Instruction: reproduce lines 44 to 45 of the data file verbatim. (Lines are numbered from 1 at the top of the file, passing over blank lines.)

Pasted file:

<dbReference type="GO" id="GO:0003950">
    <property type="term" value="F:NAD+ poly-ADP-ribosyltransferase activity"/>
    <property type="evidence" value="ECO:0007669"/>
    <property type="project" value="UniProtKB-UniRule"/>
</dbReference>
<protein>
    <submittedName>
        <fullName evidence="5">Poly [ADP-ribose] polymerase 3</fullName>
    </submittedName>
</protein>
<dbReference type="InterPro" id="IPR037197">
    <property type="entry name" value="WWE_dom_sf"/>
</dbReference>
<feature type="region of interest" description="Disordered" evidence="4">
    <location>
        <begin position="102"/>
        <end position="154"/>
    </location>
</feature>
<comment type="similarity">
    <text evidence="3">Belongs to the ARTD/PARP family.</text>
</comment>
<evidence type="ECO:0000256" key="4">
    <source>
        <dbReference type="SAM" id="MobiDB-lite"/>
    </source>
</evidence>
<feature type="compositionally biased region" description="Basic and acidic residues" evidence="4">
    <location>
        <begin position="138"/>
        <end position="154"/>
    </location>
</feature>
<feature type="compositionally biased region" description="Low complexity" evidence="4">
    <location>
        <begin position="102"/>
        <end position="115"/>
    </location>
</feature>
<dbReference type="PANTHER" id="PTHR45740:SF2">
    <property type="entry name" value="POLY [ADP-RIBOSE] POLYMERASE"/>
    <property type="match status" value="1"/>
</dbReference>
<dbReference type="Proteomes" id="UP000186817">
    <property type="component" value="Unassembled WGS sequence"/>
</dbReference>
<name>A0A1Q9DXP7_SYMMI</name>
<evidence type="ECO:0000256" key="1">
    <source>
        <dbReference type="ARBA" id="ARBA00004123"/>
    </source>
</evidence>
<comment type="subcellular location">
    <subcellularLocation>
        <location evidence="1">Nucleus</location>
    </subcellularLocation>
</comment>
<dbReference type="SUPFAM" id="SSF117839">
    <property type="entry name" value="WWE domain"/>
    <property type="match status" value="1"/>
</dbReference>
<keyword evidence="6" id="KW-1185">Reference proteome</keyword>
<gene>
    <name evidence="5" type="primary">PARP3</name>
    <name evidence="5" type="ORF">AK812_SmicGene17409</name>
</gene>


<dbReference type="Proteomes" id="UP000186817">
    <property type="component" value="Unassembled WGS sequence"/>